Figure 4 shows how the E/DLP conversion factor (4-cm wide beam/120 kV) varies with the anatomic position (z) and the anthropomorphic phantom (Fig. 1) in which effective doses are measured.12 The maximum E/DLP value (37 μSv/mGy cm) is located in the region of the breast (z∼56 cm), which is a particularly sensitive region. The E/DLP conversion factor at the top of the lung (z∼68 cm), however, is only approximately 7 μSv/mGy cm, which is more than a factor of 5 lower than the E/DLP in the vicinity of the breast. These data clearly show that a single conversion factor cannot be used for all examinations in the chest region. The most appropriate E/DLP conversion factor for a 70-kg adult undergoing a cardiac CT examination (z∼42 to 58 cm) at 120 kV is 26 μSv/mGy cm, which is much greater than the value (21 μSv/mGy cm) listed in Table 4 for chest CT examinations. Reports of reduced “effective doses” could arise as a result of the use of different E/DLP conversion factors because of different scan lengths or different tissue-weighting factors used to obtain patient effective doses. Accordingly, any valid intercomparison between different scanners or protocols should be based on CTDIvol and DLP data and not on the computed effective doses.44
A recent study showed that E/DLP conversion factors were independent of x-ray tube voltage (kV) for head CT examinations but were significantly influenced by the choice of kV for body examinations.12 On average, increasing the x-ray tube voltage from 80 to 140 kV increased body E/DLP factors by approximately 4% per 10 kV increase in x-ray tube voltage. The likely reason why higher kV results in increased E/DLP factors is the increase in the x-ray beam penetration, which would increase the relative dose to radiosensitive organs within the body. Increasing the x-ray tube voltage from 80 to 140 kV increases the E/DLP for body scans by approximately 25%, and neglecting this factor could result in sizeable errors in estimating patient effective doses.
PATIENT DOSES AT CARDIAC CT
The absorbed dose in any organ may be obtained by dividing the total energy absorbed (joules) by the organ mass (kg).10 Absorbed doses are expressed in gray (Gy) or mGy, where 1 Gy is 1000 mGy. Organ doses are primarily used to quantify the radiation risk associated with the deposition of ionizing radiation within the organ or tissue. One type of radiation risk is known as deterministic and includes factors such as skin burns and epilation.13 Deterministic effects, however, have a threshold dose that is of the order of 2000 mGy (2 Gy), below which such effects do not occur.45 The most important radiation risks in diagnostic radiology are the stochastic processes of carcinogenesis and the induction of genetic effects.13,14,46 It is generally accepted that the radiation risk of carcinogenesis is directly proportional to the absorbed dose and that there is no threshold dose. Genetic risks require the exposure of the gonads and are generally negligible in cardiac imaging.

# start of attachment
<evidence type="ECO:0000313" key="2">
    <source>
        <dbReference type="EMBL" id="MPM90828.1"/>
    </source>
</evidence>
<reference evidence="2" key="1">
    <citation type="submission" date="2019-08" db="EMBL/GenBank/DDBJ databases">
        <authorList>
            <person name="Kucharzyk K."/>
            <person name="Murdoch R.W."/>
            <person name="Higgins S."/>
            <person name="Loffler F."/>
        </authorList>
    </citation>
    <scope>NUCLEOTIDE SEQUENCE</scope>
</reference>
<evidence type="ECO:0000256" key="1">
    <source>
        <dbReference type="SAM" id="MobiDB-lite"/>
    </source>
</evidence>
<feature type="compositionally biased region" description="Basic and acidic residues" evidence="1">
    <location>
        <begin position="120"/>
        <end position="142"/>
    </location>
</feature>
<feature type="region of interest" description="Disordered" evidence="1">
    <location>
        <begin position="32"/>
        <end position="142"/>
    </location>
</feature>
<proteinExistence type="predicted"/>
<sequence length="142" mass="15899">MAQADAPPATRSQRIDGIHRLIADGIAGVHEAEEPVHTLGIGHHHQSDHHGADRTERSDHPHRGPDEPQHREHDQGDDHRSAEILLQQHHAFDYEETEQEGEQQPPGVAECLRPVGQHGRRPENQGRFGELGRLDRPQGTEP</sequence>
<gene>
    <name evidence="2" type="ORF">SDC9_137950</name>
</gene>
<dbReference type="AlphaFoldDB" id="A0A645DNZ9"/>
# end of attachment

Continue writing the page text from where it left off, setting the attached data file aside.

Table 3 shows typical organ doses in mGy per mGy CTDIvol in a cardiac CT scan and for a whole chest CT scan. The data in Table 3 are only applicable for a normal-sized (ie, 70-kg) adult patient when imaged with a CT scanner operated at 120 kV. Note that for all organs that are completely irradiated in the chest CT scan (eg, lung, breast, esophagus, and heart), the respective organ doses are markedly higher than the corresponding CTDIvol value. The absorbed dose to the heart in a chest CT, for example, is 60% higher than CTDIvol. Organs close to the directly irradiated region, but that primarily receive scattered radiation, have lower doses.47 The liver dose in a cardiac CT scan, and the thyroid dose in a chest CT scan, both have doses that are only one-third of CTDIvol. Organs located further from the directly irradiated region, such as the thyroid on a cardiac CT examination, generally receive very low radiation. In addition, the dose to the embryo or fetus in any cardiac CT examination performed on an expectant mother will be very low and is therefore deemed to be negligible.48,49